"I find the country’s at an interesting point right now. They’re very much like England was in the 1950s. England wasn’t part of the Marshall Plan and they were still rationing in the '50s even though they won the war. It’s like, 'Hey, I thought we won the war?' They lost India in ’47, their influence in the world was diminishing, their economy was shrinking and they were pissed. So I think it created a need for a really interesting sense of humour. And I think the people really responded to that. And I think if you look historically, whether it’s Greece, whether it’s the Roman Empire, empires in decline are more interesting. Their art is better than in the ascendancy, you know?"
– Rob Schneider
Guy MacPherson: Have you been to Vancouver much?
Rob Schneider: Yeah. I love Vancouver.
GM: Have you performed here?
RS: No, never. Or maybe in 1990 I might have for like a couple of days. But not in 20 years.
GM: I’m glad to hear you’re not dead.
RS: Yeah, well so am I.
GM: You’ve really made it when there are those rumours out there.
RS: I guess. That’s what they say: You know you’re successful in show business when people start suing you. Now there’s another level to it, when people start saying you’re dead. It’s just one of those things that happens. I don’t know. I’m not too weirded out by it. The internet is an interesting thing. There’s a lot of information there but you don’t necessarily learn anything. If you just want to go to the same people, you’re not necessarily going to hear different voices; you’re just going for what you’re looking for. Like, if you’re very conservative in your thinking you can just look at conservative stuff. And if you’re so inclined to look at more liberal stuff… But there’s no cross-cultural things that are really out there. Basically it’s just a big blob and big mess and you can get lost in your own devices.
GM: Right, it just reinforces your own viewpoint.
RS: Yeah, pretty much. Plus there’s just a lot of crap out there. But, so, it’s better than nothing.
GM: That’s right, you’re in the news! Most of us got to know you from Saturday Night Live I know that you started in stand-up in San Francisco. Who did you come up with?
RS: I was lucky because I was the product of my times. Robin Williams was the big comedian at the time and he basically was the one responsible for that comedy scene in the ‘80s because audiences would come out to the Holy City Zoo or The Other Café or to the Punchline in the hopes of seeing Robin Williams. And more times than not they did because he was so addicted to performing. So he would be there. The best thing was an audience would come. The worst thing was he would come and do two hours and when he left, the audience left with him. But the few stragglers that stayed provided enough of an audience for us. Some of the other comedians that really made it from my era? Not a lot of guys from San Francisco really made it big. I guess Kevin Pollack was there, Dana Carvey. These guys were a generation before me. Um, who were some of the other guys? Bob Slayton…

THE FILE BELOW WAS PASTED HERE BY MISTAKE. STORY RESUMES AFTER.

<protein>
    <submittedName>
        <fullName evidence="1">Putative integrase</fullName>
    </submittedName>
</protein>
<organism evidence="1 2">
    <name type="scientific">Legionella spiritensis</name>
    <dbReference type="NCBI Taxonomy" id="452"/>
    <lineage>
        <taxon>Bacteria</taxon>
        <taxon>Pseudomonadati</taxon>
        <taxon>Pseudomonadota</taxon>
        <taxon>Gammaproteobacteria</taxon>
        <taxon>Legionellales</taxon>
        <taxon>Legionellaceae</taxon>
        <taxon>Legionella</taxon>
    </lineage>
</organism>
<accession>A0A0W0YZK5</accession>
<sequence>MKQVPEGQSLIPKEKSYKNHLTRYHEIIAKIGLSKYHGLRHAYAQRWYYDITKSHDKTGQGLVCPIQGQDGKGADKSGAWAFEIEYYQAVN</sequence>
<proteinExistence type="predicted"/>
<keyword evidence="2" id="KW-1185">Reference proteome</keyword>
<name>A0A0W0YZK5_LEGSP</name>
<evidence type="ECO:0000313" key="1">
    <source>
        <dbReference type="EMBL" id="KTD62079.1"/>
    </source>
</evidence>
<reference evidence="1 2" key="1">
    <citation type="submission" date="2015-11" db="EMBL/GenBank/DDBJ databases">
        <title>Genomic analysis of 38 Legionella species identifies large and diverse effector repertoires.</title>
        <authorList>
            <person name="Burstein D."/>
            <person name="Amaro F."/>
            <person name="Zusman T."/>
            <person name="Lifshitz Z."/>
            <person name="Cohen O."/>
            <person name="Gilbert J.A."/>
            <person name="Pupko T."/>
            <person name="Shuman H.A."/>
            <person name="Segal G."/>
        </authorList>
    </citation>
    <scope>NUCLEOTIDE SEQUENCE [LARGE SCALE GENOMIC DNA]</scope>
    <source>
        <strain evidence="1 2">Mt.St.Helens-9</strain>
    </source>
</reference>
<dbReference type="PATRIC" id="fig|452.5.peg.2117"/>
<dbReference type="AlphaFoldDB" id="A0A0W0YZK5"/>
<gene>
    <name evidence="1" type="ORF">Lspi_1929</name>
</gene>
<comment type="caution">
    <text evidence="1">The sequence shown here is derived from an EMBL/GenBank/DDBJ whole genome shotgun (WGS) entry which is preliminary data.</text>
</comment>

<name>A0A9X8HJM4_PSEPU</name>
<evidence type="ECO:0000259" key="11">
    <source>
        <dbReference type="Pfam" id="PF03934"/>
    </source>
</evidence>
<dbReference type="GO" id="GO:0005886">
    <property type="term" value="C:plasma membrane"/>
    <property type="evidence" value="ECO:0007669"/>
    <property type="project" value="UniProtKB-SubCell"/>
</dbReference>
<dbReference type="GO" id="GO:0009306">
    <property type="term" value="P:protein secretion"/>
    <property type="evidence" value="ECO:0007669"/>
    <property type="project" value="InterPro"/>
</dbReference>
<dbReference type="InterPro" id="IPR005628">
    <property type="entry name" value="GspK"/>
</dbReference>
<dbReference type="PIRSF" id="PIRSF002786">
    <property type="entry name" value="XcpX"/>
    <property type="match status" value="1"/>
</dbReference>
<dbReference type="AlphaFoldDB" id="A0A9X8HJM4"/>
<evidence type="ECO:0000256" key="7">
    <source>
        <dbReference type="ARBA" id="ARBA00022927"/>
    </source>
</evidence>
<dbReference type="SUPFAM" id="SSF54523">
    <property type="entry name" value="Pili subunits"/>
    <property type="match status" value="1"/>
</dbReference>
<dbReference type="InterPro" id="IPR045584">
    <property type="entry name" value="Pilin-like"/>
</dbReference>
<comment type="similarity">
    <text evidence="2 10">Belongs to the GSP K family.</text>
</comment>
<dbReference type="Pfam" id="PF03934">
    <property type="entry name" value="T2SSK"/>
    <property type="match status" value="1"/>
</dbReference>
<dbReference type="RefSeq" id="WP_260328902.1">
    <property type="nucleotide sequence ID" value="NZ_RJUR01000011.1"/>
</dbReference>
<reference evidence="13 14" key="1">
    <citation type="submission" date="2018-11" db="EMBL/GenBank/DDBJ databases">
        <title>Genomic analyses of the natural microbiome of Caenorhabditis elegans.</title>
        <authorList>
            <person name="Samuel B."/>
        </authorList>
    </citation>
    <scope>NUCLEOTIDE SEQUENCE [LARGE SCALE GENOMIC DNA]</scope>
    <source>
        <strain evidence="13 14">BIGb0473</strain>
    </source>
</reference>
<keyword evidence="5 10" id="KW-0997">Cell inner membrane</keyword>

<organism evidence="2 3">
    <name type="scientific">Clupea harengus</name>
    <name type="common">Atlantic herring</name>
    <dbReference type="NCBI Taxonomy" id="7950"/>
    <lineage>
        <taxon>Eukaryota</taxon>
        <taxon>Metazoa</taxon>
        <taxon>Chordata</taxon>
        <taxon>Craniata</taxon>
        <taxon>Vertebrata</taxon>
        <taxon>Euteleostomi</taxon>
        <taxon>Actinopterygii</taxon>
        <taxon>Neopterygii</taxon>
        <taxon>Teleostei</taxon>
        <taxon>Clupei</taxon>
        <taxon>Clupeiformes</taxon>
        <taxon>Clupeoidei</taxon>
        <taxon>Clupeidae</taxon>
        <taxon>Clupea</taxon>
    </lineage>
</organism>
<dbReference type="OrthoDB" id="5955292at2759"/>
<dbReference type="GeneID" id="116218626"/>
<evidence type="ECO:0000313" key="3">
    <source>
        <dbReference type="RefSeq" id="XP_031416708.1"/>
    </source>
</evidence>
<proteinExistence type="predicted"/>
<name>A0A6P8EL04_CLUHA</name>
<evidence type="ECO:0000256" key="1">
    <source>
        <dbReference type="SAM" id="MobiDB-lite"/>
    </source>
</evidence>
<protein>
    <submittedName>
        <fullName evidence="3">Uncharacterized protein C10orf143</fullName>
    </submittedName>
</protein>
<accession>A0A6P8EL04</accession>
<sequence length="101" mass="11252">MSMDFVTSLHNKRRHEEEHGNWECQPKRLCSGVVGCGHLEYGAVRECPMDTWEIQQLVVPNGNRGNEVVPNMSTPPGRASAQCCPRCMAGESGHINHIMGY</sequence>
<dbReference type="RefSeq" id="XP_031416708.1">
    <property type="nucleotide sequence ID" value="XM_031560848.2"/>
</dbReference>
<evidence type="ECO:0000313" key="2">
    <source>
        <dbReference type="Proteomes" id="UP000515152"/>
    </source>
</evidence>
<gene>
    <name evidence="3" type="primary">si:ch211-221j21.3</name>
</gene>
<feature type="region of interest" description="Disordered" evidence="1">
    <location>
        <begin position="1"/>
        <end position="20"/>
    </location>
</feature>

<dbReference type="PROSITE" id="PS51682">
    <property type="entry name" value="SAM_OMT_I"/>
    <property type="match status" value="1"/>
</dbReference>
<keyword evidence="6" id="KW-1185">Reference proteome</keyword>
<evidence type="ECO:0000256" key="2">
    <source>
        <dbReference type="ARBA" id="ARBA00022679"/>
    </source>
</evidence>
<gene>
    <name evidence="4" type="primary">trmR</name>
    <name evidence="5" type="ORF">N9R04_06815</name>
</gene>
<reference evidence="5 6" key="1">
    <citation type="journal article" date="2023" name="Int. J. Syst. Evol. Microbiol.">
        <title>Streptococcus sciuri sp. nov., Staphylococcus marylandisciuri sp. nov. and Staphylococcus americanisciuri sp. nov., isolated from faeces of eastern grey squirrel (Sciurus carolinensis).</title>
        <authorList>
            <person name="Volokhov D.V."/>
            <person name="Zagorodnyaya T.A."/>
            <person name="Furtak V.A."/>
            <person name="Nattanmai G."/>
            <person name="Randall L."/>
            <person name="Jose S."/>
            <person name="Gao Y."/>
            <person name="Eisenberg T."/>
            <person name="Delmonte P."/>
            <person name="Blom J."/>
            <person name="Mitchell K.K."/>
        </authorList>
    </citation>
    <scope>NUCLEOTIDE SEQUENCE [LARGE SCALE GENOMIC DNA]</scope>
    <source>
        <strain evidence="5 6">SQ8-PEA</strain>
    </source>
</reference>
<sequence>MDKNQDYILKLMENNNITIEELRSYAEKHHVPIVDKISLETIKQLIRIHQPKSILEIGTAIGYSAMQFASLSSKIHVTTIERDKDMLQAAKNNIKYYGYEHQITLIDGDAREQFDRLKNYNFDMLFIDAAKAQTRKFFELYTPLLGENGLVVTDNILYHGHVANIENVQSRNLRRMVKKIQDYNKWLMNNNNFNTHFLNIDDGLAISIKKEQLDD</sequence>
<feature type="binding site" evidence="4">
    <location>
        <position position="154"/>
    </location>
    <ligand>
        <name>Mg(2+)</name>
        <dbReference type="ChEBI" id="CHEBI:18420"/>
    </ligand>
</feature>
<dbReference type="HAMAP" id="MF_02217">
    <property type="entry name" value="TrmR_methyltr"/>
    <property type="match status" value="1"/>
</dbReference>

GM: When you got Saturday Night Live you stopped doing stand-up, right?
RS: Yeah. You really have to concentrate on what you’re doing. To do stand-up, you can’t just go out once a month. Some people do but not the good ones. You have to really be out there and you have to be in the clubs and really hitting it. So I spent the last year and a half doing it and I got my act into pretty darn good shape. I’m really proud of it. It was the one thing in my career that I didn’t feel like I really accomplished was having that killer hour of stand-up that Richard Pryor had, and George Carlin, god knows how many hours he had, and Chris Rock, probably the best comedian of our generation. I did a movie with him and the whole time we were talking about he was like, “You gotta get back in and start doing it.” And so I guess he talked me into doing it again.
GM: Is it different now performing than it was twenty years ago?
RS: Yeah. The audiences are… First of all, they know you, which is a huge advantage. And a disadvantage because they don’t know what they’re going to see but they know you from the movies and my act’s different from the movies. You have to adjust. I don’t care how famous you are, how many movies you’ve been in or TV shows, you gotta be funny. They only give you so much time to go “You can do it” before you better get some laughs. But I find the country’s at an interesting point right now. They’re very much like England was in the 1950s. England wasn’t part of the Marshall Plan and they were still rationing in the 50s even though they won the war. It’s like, “Hey, I thought we won the war?” They lost India in ’47, their influence in the world was diminishing, their economy was shrinking and they were pissed. So I think it created a need for a really interesting sense of humour. And I think the people really responded to that. And I think if you look historically, whether it’s Greece, whether it’s the Roman Empire, empires in decline are more interesting. Their art is better than in the ascendancy, you know?